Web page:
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This letter from the Social Action Secretariat, National Federation of Catholic College Students references an enclosed letter which was issued to all member colleges. The enclosed letter supports student activity in the 1964 Freedom Fast.
Liberal historian Henry Steele Commager writes on the political morality of the United States. He asserts that the United States is not above the historical tendency to become corrupt, and the issue will become more important as the United States grows more powerful. He argues that the United States must reconcile the "principles of law and of morality."
Mr. Moore, of the Atlanta law firm Hollowell, Ward, Moore & Alexander, congratulates Dr. King on receiving of the Nobel Peace Prize. He goes on to encourage Dr. King and the SCLC to "establish a full fledge non-sectarian four year college and graduate school."
The Knox's Church of Canada expresses their excitement to see Dr. King's image in Time Magazine for 'Man of the Year.' The author asserts that after all John F. Kennedy may have not died "in vain." Robert A. Jackson expounds on the societal issues in Canada and how they experience some aspects of segregation in cities. Mr. Jackson invites Dr. King to the Knox church upon his availability.
Dr. King thanks Rev. Murphy for giving witness in Albany, Georgia. Dr. King also comments on an upcoming vote and the role of churches in race relations.
Dr. King writes Delta Air Lines asking for a cash donation to contribute to the production of a commemorative booklet celebrating the 10th anniversary of the Southern Christian Leadership Conference.
Georgia Attorney General Eugene Cook regrets that Dr. King has refused to reveal the names of individuals affiliated with Communist activities throughout the United States. Mr. Cook states that he will continue to investigate the file on his own accord.
Anna Gallaspy, Production Director of the Immanuel United Church of Christ in Los Angeles, extends an invitation for Dr. King and members of the SCLC to review their outline of a youth festival pilot program.
In this letter, Mr. Kinoy informs Dr. King of an article in Rutgers' Law Review, that contains Kinoy's and Bill Kunstler's ideas in civil rights litigation. Kinoy is a law professor at Rutgers The State University.
Clarence G. Petersen tells Dr. King that he should avoid marching in the city of Cicero. Petersen describes Cicero as a slum with old houses and an oppressive, industrial atmosphere. While Petersen supports Dr. King's campaign, he believes it'd be best if the city were avoided for Dr. King's safety.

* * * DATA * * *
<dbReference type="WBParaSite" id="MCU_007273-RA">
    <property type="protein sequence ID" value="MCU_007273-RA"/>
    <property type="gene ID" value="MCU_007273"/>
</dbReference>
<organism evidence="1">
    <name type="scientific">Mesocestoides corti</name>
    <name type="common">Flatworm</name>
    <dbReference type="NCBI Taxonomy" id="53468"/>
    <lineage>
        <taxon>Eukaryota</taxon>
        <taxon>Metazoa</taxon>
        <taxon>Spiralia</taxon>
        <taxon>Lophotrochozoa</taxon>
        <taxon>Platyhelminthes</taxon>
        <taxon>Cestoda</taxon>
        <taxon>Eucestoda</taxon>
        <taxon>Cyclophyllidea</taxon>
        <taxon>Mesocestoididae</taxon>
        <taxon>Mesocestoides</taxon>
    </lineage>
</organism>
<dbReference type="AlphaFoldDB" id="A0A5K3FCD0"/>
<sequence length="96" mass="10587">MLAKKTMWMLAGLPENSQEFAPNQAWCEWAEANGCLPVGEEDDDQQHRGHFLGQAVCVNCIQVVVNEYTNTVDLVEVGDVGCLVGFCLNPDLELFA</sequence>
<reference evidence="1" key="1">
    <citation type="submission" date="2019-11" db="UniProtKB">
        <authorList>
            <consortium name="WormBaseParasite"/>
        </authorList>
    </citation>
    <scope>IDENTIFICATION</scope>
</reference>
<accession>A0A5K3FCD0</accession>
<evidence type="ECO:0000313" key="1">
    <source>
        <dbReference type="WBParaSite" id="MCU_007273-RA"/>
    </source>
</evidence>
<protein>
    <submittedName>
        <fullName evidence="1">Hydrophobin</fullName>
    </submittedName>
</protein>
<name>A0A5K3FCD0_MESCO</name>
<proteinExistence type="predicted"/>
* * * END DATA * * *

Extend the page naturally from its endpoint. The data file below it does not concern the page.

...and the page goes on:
An Order of Commitment was issued for Dr. King on October 18, 1967 following a conviction for contempt of Court. The charge stemmed from a matter dating back to the 1963 Birmingham campaign. He was sentenced to five consecutive days in Jefferson County Jail, the famed location where "Letter from Birmingham Jail" was conceived.
John Coleman Bennett's work is used to flesh out an outline on the issues that plague society. The issues are broken up into five sections: the fact of evil, four problems of social gospel, economic, state and the church, and Communism. Bennett was a Christian theologian, author, and president of the Union Theological Seminary in New York.
In this letter, Ms. Daves informs Dr. King of Harper and Row's efforts on behalf of "Where Do We Go From Here: Chaos or Community?." She includes sales figures and discusses the "variance[s]" for the total number of copies.
Attorney John Bolt Culbertson, a civil rights activist and politician, invites Dr. King to speak at a concert that will benefit the children of Medgar Evers and the families of the girls killed in the bombing of the Sixteenth Street Baptist Church. Culbertson explains that the program will feature performances from different choirs. He also mentions that if Dr. King is unable to attend, he would appreciate Dr. King's help securing another prominent speaker.
The Spring Mobilization Committee to End the War in Vietnam announces Dr. King as its speaker for their April 15 march. In addition, this document offers background information on the conflict in Vietnam.
Richard W. Boone provides the officers and vice chairmen of the Citizens' Crusade Against Poverty with the forthcoming meeting dates and attendance card.
Sharon Drebert communicates with Dr. King about submitting information for the 'Choice 68' campaign. She asks that Dr. King submit any campaign literature before April 23, 1968. Dr. King would be assassinated on April 4, 1968.
Charlie Cheese Carsons addresses Rev. Andrew Young to provide him with a painting that expresses the Civil Rights Movement and the fight for human dignity. Mr. Carsons is aware that Dr. King's attention has more important concerns which explains his reasoning for contacting Rev. Young. In addition to the painting, Mr. Carsons attaches his perceptions of prominent African Americans who served as his inspiration.
Mrs. Samuel Rosen writes Dr. King recollecting when she marched with him in Montgomery. Rosen states that she and her husband are proud of Dr. King and his works regarding the Vietnam War.
In this article the author, Scott B. Smith, highlights two Civil Rights Workers who were recently released from prison in Madison county, Mississippi. Mr. Smith discusses the role of race in legal procedures and the community.